BILLINGS, Mont. — Authorities in Montana have not tried to track down a grizzly bear suspected in the fatal mauling of a hiker last week because it did not appear to be a predatory attack, state and local officials said Monday.
Craig Clouatre, 40, was found dead Friday, two days after he failed to return from an off-trail hike in densely forested mountains north of Yellowstone National Park. He was from the small city of Livingston, about 30 miles from the mauling site.
Tracks left at the scene and the nature of the attack suggest that a grizzly killed him, Park County Sheriff Brad Bichler said. But Bichler said there was no indication the bear sought out Clouatre, meaning it could have been simply an unlucky encounter.
”This doesn't appear to be an attack where the bear sought out the person," Bichler said. "It wasn't like the bear came down into a campground and nabbed someone.”
Fatal grizzly bear attacks on people are rare. Predatory attacks — such as a 2010 attack near Cooke City in which a man was killed inside his tent at a campground — are even less common.
Wildlife officials are trying to confirm whether a grizzly was responsible for Clouatre's death through testing of animal hairs found at the site, said Morgan Jacobsen with Montana Fish, Wildlife and Parks. Jacobsen said the attack appeared to have been a chance encounter and agreed with Bichler that it was not a predatory attack.
Clouatre, who was married with four children and originally from Massachusetts, was experienced in the backcountry, according to his friends and family. At the time of his death, he was in a remote area with lots of timber and ravines, searching for antlers shed by elk and other big game animals, Bichler said.
Clouatre’s father told The Associated Press that the victim grew up in Massachusetts and moved more than two decades ago to Montana, where Clouatre met his future wife, Jamie, and decided to make a home.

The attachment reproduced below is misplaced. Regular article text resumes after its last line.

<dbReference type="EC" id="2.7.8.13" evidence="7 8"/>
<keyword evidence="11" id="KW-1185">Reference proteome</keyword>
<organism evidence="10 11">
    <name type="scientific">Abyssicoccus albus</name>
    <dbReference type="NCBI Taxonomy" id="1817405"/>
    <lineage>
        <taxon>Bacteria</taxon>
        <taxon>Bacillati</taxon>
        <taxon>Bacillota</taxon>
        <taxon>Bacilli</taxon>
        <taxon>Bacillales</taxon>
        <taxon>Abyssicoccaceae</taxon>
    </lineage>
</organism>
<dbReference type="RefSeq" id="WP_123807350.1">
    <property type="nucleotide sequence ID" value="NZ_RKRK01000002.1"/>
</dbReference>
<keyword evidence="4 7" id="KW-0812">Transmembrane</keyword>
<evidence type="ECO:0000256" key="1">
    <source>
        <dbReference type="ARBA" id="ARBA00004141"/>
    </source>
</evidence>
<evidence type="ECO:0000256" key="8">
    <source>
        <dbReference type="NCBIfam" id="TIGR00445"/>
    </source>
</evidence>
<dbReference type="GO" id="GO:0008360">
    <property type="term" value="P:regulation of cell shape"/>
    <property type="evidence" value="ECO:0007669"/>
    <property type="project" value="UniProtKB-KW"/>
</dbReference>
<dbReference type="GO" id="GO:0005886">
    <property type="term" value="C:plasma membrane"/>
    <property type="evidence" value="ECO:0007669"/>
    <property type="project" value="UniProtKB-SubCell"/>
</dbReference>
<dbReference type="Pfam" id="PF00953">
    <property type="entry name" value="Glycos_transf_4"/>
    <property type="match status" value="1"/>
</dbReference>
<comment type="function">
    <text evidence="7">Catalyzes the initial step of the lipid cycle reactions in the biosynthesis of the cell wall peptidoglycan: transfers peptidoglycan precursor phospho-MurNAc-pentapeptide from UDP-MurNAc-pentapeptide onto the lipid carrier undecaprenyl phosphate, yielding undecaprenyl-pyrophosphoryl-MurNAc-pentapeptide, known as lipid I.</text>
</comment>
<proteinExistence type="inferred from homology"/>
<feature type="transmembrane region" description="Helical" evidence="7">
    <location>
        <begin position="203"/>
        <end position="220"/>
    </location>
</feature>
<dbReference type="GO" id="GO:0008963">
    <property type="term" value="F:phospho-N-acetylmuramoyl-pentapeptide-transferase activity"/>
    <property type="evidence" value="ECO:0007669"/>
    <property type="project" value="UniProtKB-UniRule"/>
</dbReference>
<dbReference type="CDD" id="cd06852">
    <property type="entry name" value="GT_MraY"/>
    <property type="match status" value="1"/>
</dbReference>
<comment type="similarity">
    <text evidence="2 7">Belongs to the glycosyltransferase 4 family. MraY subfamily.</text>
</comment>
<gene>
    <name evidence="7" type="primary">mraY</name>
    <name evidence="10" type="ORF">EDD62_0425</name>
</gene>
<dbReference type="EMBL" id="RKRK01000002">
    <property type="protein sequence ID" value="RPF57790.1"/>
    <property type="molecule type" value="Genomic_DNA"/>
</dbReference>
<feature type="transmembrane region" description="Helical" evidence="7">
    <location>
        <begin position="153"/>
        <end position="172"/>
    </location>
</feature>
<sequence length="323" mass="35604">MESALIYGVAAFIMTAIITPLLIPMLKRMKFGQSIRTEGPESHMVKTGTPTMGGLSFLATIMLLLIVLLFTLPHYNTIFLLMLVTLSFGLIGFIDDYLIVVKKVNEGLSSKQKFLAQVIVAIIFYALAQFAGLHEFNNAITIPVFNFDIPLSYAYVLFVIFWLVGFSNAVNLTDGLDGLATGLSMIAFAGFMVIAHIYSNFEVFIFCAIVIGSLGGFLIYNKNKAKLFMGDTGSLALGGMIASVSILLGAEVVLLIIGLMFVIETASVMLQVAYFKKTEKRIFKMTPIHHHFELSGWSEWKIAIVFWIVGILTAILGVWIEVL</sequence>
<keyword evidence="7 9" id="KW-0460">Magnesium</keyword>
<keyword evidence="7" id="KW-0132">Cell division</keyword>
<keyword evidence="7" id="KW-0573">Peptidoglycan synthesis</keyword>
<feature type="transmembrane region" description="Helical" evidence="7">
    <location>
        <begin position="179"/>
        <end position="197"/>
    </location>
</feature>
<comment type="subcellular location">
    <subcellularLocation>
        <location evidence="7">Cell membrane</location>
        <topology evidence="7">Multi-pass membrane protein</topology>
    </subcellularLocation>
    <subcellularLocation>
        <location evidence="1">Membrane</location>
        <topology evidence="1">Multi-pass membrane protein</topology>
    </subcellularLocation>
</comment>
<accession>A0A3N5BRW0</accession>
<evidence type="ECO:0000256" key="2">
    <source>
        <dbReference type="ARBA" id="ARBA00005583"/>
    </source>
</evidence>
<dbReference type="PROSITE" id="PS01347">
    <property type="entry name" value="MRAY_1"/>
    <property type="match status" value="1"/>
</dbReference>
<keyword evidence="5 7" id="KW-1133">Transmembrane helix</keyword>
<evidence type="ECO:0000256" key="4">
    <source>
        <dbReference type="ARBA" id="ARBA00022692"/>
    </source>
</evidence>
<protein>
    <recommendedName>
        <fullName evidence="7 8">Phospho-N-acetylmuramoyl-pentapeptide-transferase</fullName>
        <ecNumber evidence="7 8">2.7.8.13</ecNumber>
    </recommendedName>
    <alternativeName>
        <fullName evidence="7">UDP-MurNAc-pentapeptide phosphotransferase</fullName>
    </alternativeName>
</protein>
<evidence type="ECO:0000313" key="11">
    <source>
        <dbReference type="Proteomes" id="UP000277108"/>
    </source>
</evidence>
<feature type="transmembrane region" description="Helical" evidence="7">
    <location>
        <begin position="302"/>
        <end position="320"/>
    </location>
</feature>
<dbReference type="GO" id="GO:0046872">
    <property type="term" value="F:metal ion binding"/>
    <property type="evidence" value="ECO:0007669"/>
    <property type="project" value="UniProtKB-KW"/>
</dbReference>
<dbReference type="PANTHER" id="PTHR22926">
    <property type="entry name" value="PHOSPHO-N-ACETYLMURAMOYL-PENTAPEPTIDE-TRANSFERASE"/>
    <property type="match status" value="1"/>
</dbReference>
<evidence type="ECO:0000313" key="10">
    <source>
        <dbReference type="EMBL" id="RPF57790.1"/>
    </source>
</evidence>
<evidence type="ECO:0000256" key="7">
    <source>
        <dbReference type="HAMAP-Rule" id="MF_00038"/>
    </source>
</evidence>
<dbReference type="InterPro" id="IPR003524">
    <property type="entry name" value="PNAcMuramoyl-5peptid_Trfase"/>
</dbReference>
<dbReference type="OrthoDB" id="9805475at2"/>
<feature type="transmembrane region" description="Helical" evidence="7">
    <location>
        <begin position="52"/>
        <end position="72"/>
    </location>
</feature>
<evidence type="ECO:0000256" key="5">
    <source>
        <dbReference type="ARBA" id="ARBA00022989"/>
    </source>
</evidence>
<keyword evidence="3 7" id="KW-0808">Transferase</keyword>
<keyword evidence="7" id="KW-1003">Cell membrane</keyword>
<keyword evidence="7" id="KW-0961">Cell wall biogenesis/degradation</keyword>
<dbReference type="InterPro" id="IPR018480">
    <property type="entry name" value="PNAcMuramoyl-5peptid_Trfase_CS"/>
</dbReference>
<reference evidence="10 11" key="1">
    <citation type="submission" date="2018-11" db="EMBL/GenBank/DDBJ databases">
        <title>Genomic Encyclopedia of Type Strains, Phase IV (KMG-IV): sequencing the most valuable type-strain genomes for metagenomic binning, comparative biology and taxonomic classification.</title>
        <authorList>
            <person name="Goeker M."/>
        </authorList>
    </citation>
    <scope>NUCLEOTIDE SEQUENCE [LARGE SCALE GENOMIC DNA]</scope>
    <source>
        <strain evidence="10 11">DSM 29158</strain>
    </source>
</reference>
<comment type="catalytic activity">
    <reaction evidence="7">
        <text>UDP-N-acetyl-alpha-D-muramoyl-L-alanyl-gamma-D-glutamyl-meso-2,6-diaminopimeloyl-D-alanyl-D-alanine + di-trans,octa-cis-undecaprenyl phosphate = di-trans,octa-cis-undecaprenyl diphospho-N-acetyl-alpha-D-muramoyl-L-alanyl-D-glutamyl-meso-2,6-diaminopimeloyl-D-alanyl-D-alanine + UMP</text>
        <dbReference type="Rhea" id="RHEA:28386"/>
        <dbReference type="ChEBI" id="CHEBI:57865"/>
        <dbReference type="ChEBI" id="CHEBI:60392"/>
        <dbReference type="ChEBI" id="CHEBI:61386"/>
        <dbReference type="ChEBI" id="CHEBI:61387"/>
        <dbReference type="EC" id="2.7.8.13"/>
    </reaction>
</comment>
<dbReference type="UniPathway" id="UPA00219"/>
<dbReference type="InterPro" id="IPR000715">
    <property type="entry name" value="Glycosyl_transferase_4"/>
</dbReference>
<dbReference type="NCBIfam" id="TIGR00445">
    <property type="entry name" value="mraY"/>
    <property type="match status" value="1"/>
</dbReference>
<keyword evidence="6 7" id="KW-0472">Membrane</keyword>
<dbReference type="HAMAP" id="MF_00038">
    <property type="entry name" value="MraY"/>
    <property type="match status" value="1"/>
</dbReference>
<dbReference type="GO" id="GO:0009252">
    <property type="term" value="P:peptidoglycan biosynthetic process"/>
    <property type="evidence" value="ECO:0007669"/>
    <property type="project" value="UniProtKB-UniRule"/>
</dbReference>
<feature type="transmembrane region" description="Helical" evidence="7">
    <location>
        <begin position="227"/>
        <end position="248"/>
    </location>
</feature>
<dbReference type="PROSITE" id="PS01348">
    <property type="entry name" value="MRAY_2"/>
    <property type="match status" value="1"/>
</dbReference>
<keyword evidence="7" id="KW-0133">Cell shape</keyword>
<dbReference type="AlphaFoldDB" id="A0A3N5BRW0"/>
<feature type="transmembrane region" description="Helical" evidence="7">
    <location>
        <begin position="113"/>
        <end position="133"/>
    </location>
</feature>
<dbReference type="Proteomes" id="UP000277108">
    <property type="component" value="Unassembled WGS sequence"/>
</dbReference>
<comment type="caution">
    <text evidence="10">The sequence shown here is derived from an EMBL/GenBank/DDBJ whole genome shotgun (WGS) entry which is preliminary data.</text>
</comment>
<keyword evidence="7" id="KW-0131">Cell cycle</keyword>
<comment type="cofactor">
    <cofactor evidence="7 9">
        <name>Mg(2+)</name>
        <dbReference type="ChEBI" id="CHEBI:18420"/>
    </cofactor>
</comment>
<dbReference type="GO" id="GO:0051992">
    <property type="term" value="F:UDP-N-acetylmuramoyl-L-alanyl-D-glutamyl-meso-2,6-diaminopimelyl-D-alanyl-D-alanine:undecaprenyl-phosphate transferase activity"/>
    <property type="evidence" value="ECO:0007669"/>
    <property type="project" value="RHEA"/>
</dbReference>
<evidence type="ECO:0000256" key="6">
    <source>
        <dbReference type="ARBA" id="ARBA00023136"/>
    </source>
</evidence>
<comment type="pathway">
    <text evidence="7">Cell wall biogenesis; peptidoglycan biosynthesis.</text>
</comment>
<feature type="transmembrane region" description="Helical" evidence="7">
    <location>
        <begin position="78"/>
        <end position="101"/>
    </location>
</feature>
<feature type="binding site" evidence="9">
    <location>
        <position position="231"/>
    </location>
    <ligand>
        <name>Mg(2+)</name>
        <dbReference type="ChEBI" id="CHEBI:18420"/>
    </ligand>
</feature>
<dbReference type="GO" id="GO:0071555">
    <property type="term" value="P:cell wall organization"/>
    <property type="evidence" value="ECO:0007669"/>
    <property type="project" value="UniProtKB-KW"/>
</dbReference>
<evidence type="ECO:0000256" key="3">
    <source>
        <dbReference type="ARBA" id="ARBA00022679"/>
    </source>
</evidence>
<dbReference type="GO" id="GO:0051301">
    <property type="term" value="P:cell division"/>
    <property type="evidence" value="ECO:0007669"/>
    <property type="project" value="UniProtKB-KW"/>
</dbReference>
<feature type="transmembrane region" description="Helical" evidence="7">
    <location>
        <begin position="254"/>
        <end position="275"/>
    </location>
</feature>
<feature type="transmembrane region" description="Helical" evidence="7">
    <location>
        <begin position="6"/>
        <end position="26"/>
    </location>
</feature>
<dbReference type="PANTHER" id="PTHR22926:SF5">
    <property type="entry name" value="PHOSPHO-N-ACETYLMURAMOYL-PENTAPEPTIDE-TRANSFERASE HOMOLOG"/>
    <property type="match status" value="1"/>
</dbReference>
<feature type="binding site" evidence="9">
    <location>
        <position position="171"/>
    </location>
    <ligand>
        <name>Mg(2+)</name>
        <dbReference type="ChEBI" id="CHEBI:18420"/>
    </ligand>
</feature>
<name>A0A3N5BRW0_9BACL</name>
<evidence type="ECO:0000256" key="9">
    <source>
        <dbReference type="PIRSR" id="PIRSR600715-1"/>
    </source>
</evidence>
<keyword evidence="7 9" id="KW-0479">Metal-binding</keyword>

“He was a joy to have as a son all the way around,” David Clouatre said. “He was a good man, a good, hardworking family man.”
The mountains in the area where Craig Clouatre died rise steeply above the Yellowstone River as it passes through the Paradise Valley. Dense forests at higher elevations are home to bears and other wildlife, although dangerous encounters with people are relatively rare.
Clouatre frequented those mountains and others around the park, hiking in summer and ice climbing in winter when he wasn't home with his family, said Anne Tanner, a friend of the victim.
Tanner said she had known Clouatre for about a decade because he worked for commercial food companies and delivered to their restaurant, the Emigrant Outpost. The restaurant held a benefit for the Clouatre family after their house burned down two years ago. Tanner said they had only recently recovered from the fire.
“He was finally just getting their house together," she said. “It just makes me angry that something like this could happen to such a good person...Of all the men I know, I can't believe he would die in the wilderness. He was so strong and he was so smart."
It was unknown if Clouatre was carrying bear spray, which are pressurized canisters of pepper-like irritant that can deter charging bears.
Grizzlies in and around Yellowstone National Park have killed at least eight people since 2010. The region spanning portions of Montana, Wyoming and Idaho has more than 700 bears.
Authorities were working Friday to return Clouatre’s body to his family, Bichler said in a social media post.
Since 2010, grizzlies in the Yellowstone region have killed at least eight people.
Among them was a backcountry guide killed by a bear last year along Yellowstone's western border. Guide Charles “Carl” Mock was killed in April after being mauled by a 400-plus pound male grizzly while fishing alone at a favorite spot on Montana’s Madison River, where it spills out of the park.
Grizzlies are protected under federal law outside Alaska. Elected officials in the Yellowstone region are pushing to lift protections and allow grizzly hunting.
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